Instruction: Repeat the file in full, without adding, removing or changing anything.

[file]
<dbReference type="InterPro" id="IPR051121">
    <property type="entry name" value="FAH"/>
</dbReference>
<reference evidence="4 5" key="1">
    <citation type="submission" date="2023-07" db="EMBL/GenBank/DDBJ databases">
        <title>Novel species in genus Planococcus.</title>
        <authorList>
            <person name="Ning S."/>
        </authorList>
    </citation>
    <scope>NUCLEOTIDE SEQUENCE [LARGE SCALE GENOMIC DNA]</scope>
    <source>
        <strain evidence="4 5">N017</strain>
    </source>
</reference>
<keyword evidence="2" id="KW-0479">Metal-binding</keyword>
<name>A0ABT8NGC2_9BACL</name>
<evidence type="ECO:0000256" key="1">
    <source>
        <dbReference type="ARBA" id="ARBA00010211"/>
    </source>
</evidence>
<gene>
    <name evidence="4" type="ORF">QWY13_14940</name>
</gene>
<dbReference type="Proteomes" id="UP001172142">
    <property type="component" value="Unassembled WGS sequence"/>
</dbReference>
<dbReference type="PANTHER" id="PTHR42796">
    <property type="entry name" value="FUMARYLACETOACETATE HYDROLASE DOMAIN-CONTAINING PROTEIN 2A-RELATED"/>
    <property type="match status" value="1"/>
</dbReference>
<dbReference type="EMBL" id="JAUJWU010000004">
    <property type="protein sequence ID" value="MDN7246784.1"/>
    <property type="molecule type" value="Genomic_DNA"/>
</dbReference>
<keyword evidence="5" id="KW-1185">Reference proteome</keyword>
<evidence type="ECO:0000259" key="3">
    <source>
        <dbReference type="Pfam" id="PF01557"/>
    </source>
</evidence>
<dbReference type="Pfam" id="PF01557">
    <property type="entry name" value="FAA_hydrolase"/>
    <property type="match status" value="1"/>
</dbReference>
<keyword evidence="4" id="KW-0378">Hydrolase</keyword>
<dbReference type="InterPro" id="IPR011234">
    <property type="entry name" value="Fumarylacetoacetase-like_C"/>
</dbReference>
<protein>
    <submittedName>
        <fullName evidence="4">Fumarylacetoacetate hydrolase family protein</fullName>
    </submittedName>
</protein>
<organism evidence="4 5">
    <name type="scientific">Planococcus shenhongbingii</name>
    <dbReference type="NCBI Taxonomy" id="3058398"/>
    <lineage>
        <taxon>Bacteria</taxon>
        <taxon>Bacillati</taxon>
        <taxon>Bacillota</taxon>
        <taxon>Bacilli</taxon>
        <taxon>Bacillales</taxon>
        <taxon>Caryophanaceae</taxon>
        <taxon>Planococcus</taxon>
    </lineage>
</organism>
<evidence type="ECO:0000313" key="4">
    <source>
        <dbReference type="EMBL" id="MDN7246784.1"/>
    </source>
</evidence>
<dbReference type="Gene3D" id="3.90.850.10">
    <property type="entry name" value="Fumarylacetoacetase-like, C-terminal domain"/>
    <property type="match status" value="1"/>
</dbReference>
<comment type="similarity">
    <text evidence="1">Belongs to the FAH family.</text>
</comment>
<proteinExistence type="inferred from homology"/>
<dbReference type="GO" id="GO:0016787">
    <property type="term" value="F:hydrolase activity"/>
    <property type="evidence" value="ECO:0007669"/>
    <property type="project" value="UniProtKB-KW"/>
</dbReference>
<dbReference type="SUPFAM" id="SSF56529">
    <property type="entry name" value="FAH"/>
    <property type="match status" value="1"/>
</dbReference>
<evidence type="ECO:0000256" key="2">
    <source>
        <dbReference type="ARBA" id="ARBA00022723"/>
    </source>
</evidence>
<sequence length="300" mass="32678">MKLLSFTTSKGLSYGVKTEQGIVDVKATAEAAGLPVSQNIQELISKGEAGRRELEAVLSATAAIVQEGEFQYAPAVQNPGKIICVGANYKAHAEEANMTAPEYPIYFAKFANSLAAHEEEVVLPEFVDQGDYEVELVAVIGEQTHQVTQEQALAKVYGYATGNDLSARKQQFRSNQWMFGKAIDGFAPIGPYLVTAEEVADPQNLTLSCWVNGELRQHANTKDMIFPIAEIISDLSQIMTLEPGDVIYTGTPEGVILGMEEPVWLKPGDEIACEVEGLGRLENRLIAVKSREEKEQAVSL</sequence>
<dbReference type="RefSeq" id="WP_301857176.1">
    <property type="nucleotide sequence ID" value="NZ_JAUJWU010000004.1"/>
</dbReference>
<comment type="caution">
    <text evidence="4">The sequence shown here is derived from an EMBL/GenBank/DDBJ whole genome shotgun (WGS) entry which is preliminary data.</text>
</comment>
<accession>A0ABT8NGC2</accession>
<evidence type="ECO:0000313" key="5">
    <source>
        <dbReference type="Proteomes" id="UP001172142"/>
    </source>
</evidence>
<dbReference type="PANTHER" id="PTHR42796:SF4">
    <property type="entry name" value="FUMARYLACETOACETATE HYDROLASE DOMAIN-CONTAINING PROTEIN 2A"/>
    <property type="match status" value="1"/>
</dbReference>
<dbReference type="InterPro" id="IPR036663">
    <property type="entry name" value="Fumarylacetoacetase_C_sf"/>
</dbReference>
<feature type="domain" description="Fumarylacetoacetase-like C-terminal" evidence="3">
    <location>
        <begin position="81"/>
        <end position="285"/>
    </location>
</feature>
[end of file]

<dbReference type="InterPro" id="IPR051121">
    <property type="entry name" value="FAH"/>
</dbReference>
<reference evidence="4 5" key="1">
    <citation type="submission" date="2023-07" db="EMBL/GenBank/DDBJ databases">
        <title>Novel species in genus Planococcus.</title>
        <authorList>
            <person name="Ning S."/>
        </authorList>
    </citation>
    <scope>NUCLEOTIDE SEQUENCE [LARGE SCALE GENOMIC DNA]</scope>
    <source>
        <strain evidence="4 5">N017</strain>
    </source>
</reference>
<keyword evidence="2" id="KW-0479">Metal-binding</keyword>
<name>A0ABT8NGC2_9BACL</name>
<evidence type="ECO:0000256" key="1">
    <source>
        <dbReference type="ARBA" id="ARBA00010211"/>
    </source>
</evidence>
<gene>
    <name evidence="4" type="ORF">QWY13_14940</name>
</gene>
<dbReference type="Proteomes" id="UP001172142">
    <property type="component" value="Unassembled WGS sequence"/>
</dbReference>
<dbReference type="PANTHER" id="PTHR42796">
    <property type="entry name" value="FUMARYLACETOACETATE HYDROLASE DOMAIN-CONTAINING PROTEIN 2A-RELATED"/>
    <property type="match status" value="1"/>
</dbReference>
<dbReference type="EMBL" id="JAUJWU010000004">
    <property type="protein sequence ID" value="MDN7246784.1"/>
    <property type="molecule type" value="Genomic_DNA"/>
</dbReference>
<keyword evidence="5" id="KW-1185">Reference proteome</keyword>
<evidence type="ECO:0000259" key="3">
    <source>
        <dbReference type="Pfam" id="PF01557"/>
    </source>
</evidence>
<dbReference type="Pfam" id="PF01557">
    <property type="entry name" value="FAA_hydrolase"/>
    <property type="match status" value="1"/>
</dbReference>
<keyword evidence="4" id="KW-0378">Hydrolase</keyword>
<dbReference type="InterPro" id="IPR011234">
    <property type="entry name" value="Fumarylacetoacetase-like_C"/>
</dbReference>
<protein>
    <submittedName>
        <fullName evidence="4">Fumarylacetoacetate hydrolase family protein</fullName>
    </submittedName>
</protein>
<organism evidence="4 5">
    <name type="scientific">Planococcus shenhongbingii</name>
    <dbReference type="NCBI Taxonomy" id="3058398"/>
    <lineage>
        <taxon>Bacteria</taxon>
        <taxon>Bacillati</taxon>
        <taxon>Bacillota</taxon>
        <taxon>Bacilli</taxon>
        <taxon>Bacillales</taxon>
        <taxon>Caryophanaceae</taxon>
        <taxon>Planococcus</taxon>
    </lineage>
</organism>
<evidence type="ECO:0000313" key="4">
    <source>
        <dbReference type="EMBL" id="MDN7246784.1"/>
    </source>
</evidence>
<dbReference type="Gene3D" id="3.90.850.10">
    <property type="entry name" value="Fumarylacetoacetase-like, C-terminal domain"/>
    <property type="match status" value="1"/>
</dbReference>
<comment type="similarity">
    <text evidence="1">Belongs to the FAH family.</text>
</comment>
<proteinExistence type="inferred from homology"/>
<dbReference type="GO" id="GO:0016787">
    <property type="term" value="F:hydrolase activity"/>
    <property type="evidence" value="ECO:0007669"/>
    <property type="project" value="UniProtKB-KW"/>
</dbReference>
<dbReference type="SUPFAM" id="SSF56529">
    <property type="entry name" value="FAH"/>
    <property type="match status" value="1"/>
</dbReference>
<evidence type="ECO:0000256" key="2">
    <source>
        <dbReference type="ARBA" id="ARBA00022723"/>
    </source>
</evidence>
<sequence length="300" mass="32678">MKLLSFTTSKGLSYGVKTEQGIVDVKATAEAAGLPVSQNIQELISKGEAGRRELEAVLSATAAIVQEGEFQYAPAVQNPGKIICVGANYKAHAEEANMTAPEYPIYFAKFANSLAAHEEEVVLPEFVDQGDYEVELVAVIGEQTHQVTQEQALAKVYGYATGNDLSARKQQFRSNQWMFGKAIDGFAPIGPYLVTAEEVADPQNLTLSCWVNGELRQHANTKDMIFPIAEIISDLSQIMTLEPGDVIYTGTPEGVILGMEEPVWLKPGDEIACEVEGLGRLENRLIAVKSREEKEQAVSL</sequence>
<dbReference type="RefSeq" id="WP_301857176.1">
    <property type="nucleotide sequence ID" value="NZ_JAUJWU010000004.1"/>
</dbReference>
<comment type="caution">
    <text evidence="4">The sequence shown here is derived from an EMBL/GenBank/DDBJ whole genome shotgun (WGS) entry which is preliminary data.</text>
</comment>
<accession>A0ABT8NGC2</accession>
<evidence type="ECO:0000313" key="5">
    <source>
        <dbReference type="Proteomes" id="UP001172142"/>
    </source>
</evidence>
<dbReference type="PANTHER" id="PTHR42796:SF4">
    <property type="entry name" value="FUMARYLACETOACETATE HYDROLASE DOMAIN-CONTAINING PROTEIN 2A"/>
    <property type="match status" value="1"/>
</dbReference>
<dbReference type="InterPro" id="IPR036663">
    <property type="entry name" value="Fumarylacetoacetase_C_sf"/>
</dbReference>
<feature type="domain" description="Fumarylacetoacetase-like C-terminal" evidence="3">
    <location>
        <begin position="81"/>
        <end position="285"/>
    </location>
</feature>